Nomascus concolor from A Country called Earth on April 23, 2012:
Nice hub! I always struggle when I use an English keyboard. I will learn the main ones by heart. Voted up and useful
Aurelio Locsin (author) from Orange County, CA on April 19, 2012:
Thanks Roy W. Many Windows apps can produce these accents.
Roy W on April 16, 2012:
I have to point out that Notepad is quite capable of producing french accented characters and of saving them correctly using the alt + numeric key method.
Aurelio Locsin (author) from Orange County, CA on March 14, 2012:
Je vous en prie (you're welcome), PWalker284.
PWalker281 on March 14, 2012:
This is good to know AL when I want to practice my college French. Merci! Voté up et utile (that's what Google translate gave me)!
Jennifer Essary from Idaho on March 11, 2012:
Voted up, interesting, and awesome. I took 5 years of french in school and never knew I could use the correct characters on my keyboard. Perhaps it is because when I learned the language people still used typewriters and word processors. Thank you for sharing this wonderful knowledge. Bookmarked and sharing.
Aurelio Locsin (author) from Orange County, CA on February 25, 2012:
The Mac is a lot easier to use than the PC ;)
Ann Carr from SW England on February 24, 2012:
Interesting. If you have an apple MacBook, the Edit facility gives you 'special characters' which is useful, if a little tedious as you have to insert each bit as you go, or do it all afterwards. I send lots of French emails but I find it's ok to do it this way. Voted up and useful.
Pamela Dapples from Arizona now on January 27, 2012:
Wow! You've really done your homework on this. I had to stop half way through and go re-read your profile to see if you're French or have PhD in computer technology. Good work and a great reference for all of us.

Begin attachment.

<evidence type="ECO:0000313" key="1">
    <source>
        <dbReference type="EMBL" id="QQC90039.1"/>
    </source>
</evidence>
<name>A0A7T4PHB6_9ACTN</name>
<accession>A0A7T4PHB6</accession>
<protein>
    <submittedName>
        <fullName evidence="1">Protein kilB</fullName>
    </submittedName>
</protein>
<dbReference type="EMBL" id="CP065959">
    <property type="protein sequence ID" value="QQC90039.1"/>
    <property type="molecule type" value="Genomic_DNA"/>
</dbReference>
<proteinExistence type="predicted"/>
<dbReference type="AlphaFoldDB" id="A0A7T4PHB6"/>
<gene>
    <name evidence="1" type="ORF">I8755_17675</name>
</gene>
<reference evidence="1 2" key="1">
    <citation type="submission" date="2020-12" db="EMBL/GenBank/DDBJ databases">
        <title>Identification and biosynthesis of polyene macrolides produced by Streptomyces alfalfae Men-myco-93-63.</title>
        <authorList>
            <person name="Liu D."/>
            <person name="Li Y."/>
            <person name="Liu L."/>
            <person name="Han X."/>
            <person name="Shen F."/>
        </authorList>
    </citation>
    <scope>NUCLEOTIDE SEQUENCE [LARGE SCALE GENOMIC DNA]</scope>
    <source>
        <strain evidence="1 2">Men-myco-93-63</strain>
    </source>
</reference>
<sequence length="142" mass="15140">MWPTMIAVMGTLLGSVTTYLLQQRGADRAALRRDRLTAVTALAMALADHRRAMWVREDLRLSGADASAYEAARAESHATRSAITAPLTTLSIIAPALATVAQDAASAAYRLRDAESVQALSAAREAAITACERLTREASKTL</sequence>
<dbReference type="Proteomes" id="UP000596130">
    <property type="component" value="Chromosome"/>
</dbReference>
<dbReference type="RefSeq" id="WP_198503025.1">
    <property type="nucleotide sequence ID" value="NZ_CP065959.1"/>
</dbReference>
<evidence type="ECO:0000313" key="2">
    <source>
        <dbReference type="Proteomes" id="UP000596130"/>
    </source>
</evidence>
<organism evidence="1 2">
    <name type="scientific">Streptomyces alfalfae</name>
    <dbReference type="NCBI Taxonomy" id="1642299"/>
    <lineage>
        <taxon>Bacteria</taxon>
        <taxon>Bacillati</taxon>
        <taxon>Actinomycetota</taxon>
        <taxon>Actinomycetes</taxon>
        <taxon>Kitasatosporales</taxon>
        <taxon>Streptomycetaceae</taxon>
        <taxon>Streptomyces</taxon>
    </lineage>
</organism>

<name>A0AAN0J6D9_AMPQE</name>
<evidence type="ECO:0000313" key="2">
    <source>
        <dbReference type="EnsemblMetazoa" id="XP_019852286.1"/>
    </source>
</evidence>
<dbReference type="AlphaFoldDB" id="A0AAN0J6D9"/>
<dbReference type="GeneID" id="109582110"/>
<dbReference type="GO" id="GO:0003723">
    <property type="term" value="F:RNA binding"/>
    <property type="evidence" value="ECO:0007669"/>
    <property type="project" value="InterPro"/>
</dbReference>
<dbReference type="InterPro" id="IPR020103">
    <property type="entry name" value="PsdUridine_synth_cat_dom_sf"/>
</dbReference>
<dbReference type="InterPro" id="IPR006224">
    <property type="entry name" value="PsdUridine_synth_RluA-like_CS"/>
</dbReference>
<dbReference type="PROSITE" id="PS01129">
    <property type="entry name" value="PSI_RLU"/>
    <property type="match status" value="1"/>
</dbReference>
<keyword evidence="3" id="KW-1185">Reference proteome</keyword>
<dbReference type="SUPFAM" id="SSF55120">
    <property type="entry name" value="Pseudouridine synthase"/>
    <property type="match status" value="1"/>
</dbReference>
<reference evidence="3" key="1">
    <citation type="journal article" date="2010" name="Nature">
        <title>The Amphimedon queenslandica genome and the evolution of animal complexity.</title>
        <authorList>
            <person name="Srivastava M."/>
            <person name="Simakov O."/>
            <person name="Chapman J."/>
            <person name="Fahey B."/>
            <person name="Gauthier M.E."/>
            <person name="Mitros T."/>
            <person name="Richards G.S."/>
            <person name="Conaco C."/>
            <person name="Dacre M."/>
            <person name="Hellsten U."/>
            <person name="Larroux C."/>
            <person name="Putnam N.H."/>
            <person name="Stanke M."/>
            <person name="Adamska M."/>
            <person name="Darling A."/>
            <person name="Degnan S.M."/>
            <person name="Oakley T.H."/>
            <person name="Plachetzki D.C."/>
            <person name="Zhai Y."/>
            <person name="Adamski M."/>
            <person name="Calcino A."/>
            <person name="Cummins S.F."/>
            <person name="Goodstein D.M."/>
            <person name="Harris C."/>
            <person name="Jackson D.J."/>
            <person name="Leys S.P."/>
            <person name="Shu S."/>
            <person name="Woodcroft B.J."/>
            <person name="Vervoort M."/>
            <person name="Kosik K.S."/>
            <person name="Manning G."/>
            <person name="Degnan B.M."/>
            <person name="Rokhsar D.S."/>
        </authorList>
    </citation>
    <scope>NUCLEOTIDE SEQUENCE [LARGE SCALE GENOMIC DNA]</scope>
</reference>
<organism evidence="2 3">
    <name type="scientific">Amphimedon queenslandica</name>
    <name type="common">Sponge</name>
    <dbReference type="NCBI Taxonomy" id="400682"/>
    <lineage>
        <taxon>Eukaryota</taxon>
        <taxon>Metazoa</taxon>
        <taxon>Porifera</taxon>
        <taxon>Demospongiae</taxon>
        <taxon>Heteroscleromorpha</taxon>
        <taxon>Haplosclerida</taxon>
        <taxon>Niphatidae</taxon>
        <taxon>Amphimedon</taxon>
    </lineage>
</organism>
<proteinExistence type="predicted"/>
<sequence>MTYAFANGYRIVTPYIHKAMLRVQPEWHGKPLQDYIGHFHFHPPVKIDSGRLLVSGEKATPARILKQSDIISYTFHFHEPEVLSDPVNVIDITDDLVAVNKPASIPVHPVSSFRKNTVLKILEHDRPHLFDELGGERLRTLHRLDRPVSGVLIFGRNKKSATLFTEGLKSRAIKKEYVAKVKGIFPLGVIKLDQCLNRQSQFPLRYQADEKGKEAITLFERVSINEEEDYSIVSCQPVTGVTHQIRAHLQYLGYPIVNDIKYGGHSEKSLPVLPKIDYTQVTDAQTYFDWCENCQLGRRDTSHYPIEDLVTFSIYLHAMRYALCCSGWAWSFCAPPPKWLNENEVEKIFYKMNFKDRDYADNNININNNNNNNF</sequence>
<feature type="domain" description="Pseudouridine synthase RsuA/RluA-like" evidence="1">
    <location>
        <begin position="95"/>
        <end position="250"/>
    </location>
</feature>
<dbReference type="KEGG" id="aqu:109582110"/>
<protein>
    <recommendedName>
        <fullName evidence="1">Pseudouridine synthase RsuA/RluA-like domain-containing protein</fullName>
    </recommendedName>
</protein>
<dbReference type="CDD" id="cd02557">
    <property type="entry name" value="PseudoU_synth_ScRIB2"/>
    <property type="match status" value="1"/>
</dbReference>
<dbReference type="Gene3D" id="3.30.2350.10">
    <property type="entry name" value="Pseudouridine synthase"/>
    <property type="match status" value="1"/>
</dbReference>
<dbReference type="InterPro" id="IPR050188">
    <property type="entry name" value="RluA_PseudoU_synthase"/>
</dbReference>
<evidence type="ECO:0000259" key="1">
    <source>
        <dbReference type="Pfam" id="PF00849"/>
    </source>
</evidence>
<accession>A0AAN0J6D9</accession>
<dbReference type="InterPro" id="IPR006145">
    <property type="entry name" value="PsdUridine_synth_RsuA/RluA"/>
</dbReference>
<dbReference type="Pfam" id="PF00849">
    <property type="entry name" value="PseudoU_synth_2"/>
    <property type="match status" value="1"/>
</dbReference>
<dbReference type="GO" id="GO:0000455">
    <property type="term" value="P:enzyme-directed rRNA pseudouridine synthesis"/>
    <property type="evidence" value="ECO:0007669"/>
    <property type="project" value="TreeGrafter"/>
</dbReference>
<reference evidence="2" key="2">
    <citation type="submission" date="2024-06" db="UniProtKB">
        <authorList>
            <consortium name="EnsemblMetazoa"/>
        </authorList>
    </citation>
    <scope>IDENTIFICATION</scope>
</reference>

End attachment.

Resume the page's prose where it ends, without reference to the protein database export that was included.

Michael S from Danville, VA on December 10, 2011:
So helpful! Thank you very much!
Aurelio Locsin (author) from Orange County, CA on June 20, 2011:
Je vous en prie, CyclingFitness.
Liam Hallam from Nottingham UK on June 20, 2011:
merci beaucoup c'est un fantastique hub alocsin.
Cathy I from New York on June 10, 2011:
Thank you for some very useful information.I have sometimes wanted to use a certain word or phrase but never knew how to put in accents or cedillas. Good job.
Aurelio Locsin (author) from Orange County, CA on June 04, 2011:
Very true, Miss Mellie. But without a Mac myself, that isn't something I can personally test, so I didn't describe that.
M.S. Ross on June 04, 2011:
For those who might be curious, accents and special characters can also be made on a Mac keyboard: comment ça va, fröhlich, ¡Arriba! Voted useful.
rafken from The worlds my oyster on June 03, 2011:
Up and useful, thanks, I always wondered about this.